Don’t roll so hard

As scarce as my blog posts have been lately, i’m happy to say the lessons I’ve been learning in and outside the gym have been anything but.  Class after class I’ve been looking for at least a pinch of inspiration for my blog and I’m glad to say that last Thursday I found it.

As fate would have it, Thursday josh taught class and showed several gi sweeps from the bottom of half guard. Both intrigued wee little me simply because when done right with little space between you and your opponent, it takes very little strain or muscle to complete.  Just make sure that you’re quick once you complete the sweep because if you’re not then you’ll miss the opportunity to pass your opponent’s open guard.

I strained my bicep tendon somehow, so that along with my carpal tunnel has made rolling a pain.  With that being said i’m taking a few days off from class but ill be back thursday (wednesday if i get too restless).  Normally any time off would be unbearable but i’m looking at it as a time where I can explore other athletic endeavors like dusting off my yoga mat, or running.

Instead of rolling thursday I drilled the flower sweep from guard and some of the half guard sweeps with shannon.  My not rolling made her the odd one out which made me feel guilty to ‘abandon’ her but it’s better to be safe than sorry.

Josh was observing two blue belts roll fairly hard…about as hard as I’ve seen even at a tournament and when he asked why they rolled so hard one responded that the speed helped him to avoid mistakes, to which Josh (black belt) responded:

“You can go slow and do the right thing…you’ll make the same problems going fast that you’d make going slow.”

I think a lot of the guys at our gym are starting become a little more conscious of the way they roll, especially with visitors. I’ve mentioned it before but there are three..well four (maybe even more) affiliate gyms in Ky, one in Elizabethtown, one in Bowling Green (where i train), another in Hazard, and another in Owensboro.  The general consensus about the bowling green school is that no matter where I travel is that for the most part, people comment that we roll “too hard”.  (I wish i had the ability to roll hard) but it is true and doesn’t leave the best impression on visitors and more experienced grapplers.   What’s impressed me is the fact that instead of becoming defensive ,collectively there’s been somewhat of a shift of not only how we roll but an intrinsic look at how to get the most out of our rolls.  Now granted i’m saying for the most part.  There are still a few guys that I simply can’t stand rolling with because no matter the day of the week, sickness, or insistent pleas from me to SLOW DOWN, they still roll like we’re at the Abu Dhabi Pro trials.

Bakari Akil over at Jiu JItsu 365 recently posted abut his experiences at a new gym, and I can’t help but hope that everyone works to give new guys and visitors that same type of hospitality.  To make them feel welcome instead of intimidating them and placing them on a chopping block. Here’s an excerpt from Akil’s post:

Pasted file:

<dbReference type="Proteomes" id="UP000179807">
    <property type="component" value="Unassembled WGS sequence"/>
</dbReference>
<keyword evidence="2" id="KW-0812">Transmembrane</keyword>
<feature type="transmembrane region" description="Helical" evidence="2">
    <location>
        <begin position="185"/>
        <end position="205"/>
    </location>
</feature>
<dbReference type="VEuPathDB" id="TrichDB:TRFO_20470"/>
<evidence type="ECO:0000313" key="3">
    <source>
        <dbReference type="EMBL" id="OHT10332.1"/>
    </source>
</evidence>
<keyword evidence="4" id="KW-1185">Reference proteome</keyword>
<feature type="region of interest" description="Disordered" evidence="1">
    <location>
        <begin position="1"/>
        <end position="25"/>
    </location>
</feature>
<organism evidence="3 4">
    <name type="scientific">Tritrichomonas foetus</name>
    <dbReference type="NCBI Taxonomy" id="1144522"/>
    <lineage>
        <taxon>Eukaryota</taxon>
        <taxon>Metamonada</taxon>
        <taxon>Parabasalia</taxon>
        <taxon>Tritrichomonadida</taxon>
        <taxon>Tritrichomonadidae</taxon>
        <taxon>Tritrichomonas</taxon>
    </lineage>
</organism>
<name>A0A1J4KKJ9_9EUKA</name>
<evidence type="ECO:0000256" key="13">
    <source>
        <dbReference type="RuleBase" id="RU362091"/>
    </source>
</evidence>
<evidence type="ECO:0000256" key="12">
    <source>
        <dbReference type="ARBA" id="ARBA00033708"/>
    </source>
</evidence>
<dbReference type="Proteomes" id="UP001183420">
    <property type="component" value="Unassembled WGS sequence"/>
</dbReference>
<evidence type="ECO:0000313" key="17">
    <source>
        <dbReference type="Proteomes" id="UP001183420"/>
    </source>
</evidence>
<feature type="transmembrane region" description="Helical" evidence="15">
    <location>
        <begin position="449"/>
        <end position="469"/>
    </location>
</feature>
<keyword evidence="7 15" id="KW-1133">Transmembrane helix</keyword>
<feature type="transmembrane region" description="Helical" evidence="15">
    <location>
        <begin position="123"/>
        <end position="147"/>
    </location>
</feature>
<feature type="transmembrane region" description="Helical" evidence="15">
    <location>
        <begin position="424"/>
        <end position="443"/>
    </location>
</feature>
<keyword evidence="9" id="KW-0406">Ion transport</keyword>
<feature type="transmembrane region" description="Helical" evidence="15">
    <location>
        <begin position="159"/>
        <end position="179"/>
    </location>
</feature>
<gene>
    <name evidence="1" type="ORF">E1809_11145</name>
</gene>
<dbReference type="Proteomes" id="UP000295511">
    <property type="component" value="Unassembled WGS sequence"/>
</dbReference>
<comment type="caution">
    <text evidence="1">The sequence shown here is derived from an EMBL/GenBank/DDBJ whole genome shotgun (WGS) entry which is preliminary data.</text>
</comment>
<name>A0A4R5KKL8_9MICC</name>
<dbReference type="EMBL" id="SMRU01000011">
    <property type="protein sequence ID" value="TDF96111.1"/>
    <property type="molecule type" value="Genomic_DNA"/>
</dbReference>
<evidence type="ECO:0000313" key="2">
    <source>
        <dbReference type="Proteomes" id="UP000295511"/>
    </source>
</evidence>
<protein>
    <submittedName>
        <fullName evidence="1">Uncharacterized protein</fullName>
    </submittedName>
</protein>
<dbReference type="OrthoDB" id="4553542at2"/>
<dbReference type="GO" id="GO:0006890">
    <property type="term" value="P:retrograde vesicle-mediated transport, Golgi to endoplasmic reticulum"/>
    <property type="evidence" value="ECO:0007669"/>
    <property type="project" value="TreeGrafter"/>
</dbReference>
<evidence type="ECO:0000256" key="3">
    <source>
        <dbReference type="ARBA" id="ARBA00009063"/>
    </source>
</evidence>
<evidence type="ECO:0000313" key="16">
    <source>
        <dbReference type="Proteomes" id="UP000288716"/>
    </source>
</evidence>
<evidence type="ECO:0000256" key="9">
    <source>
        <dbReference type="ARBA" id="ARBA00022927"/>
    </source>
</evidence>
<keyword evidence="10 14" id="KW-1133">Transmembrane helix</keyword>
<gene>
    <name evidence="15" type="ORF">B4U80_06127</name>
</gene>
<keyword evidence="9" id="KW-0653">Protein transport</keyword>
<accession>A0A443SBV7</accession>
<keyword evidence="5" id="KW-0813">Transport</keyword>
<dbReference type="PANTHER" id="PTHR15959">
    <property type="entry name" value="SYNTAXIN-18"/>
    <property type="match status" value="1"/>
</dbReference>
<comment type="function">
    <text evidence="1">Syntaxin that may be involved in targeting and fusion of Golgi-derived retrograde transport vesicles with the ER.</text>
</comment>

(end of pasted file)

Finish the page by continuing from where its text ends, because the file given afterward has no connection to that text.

Everyone, I mean everyone, speaks to you when you enter the academy. Further, they go beyond that. They actually start conversations with and want to know about you. (It is really important to me that the environment is a friendly one and that I feel comfortable with the people I train with.) Also, there are belts of all types. I have never seen so many blues, purples and brown belts in one place. Every rolling session is like receiving a private session and people have been very eager to share their knowledge as well as ask questions when I do something they haven’t seen.

No egos.

The professor is friendly and won’t hesitate to demonstrate techniques to improve students game, even to the point of pulling students to the side for 20 minutes or so and reviewing technique with them. Also the place is full of people who have been training 2, 3, 4, and 5 years at JaxBJJ and up to 15+ years with Prof. Shealy. It also has a huge kid’s class, which suggests stability to me and not only does it have a lot of guys and gals in their 20s training but also a lot of guys in their 30s, 40s and even 50s. This is cool because it means that it is a safe environment and one that doesn’t burn students out.

–Now how on earth can gyms nationwide work to hone in this type of experience? Or better yet how does one create an environment that “does not burn anyone out”.  I fear that this question is like trying to crack the rosetta stone.  In my opinion bjj is addicting and becoming burnt out is inevitable. I’m just trying to pick everyone’s brain.

Side note: I’m pleased to say that I ventured to Etown saturday morning to squeeze in some more time with josh and also get some rolls in with Cody, purple belt.  Our purple belt has been injured for quite some time now and everyone’s style is different so the ‘beating’ that i took was a treat and an honor.  Half guard is intriguing me more and more, both gi and no gi.  Yesterday we rolled no gi and once i got in the same position josh taught last thursday, even though it was nogi I experimented with an underhook of the leg since there was no fabric and the sweep WORKED. I was more than excited, although I was squealing with joy on the inside I actually stayed quiet on the outside.  I’m known as the dramatic one so I”m working on keeping my outbursts to myself.

And now It’s Multimedia TIME!!!!!

Here’s what i’m laughing at right now:


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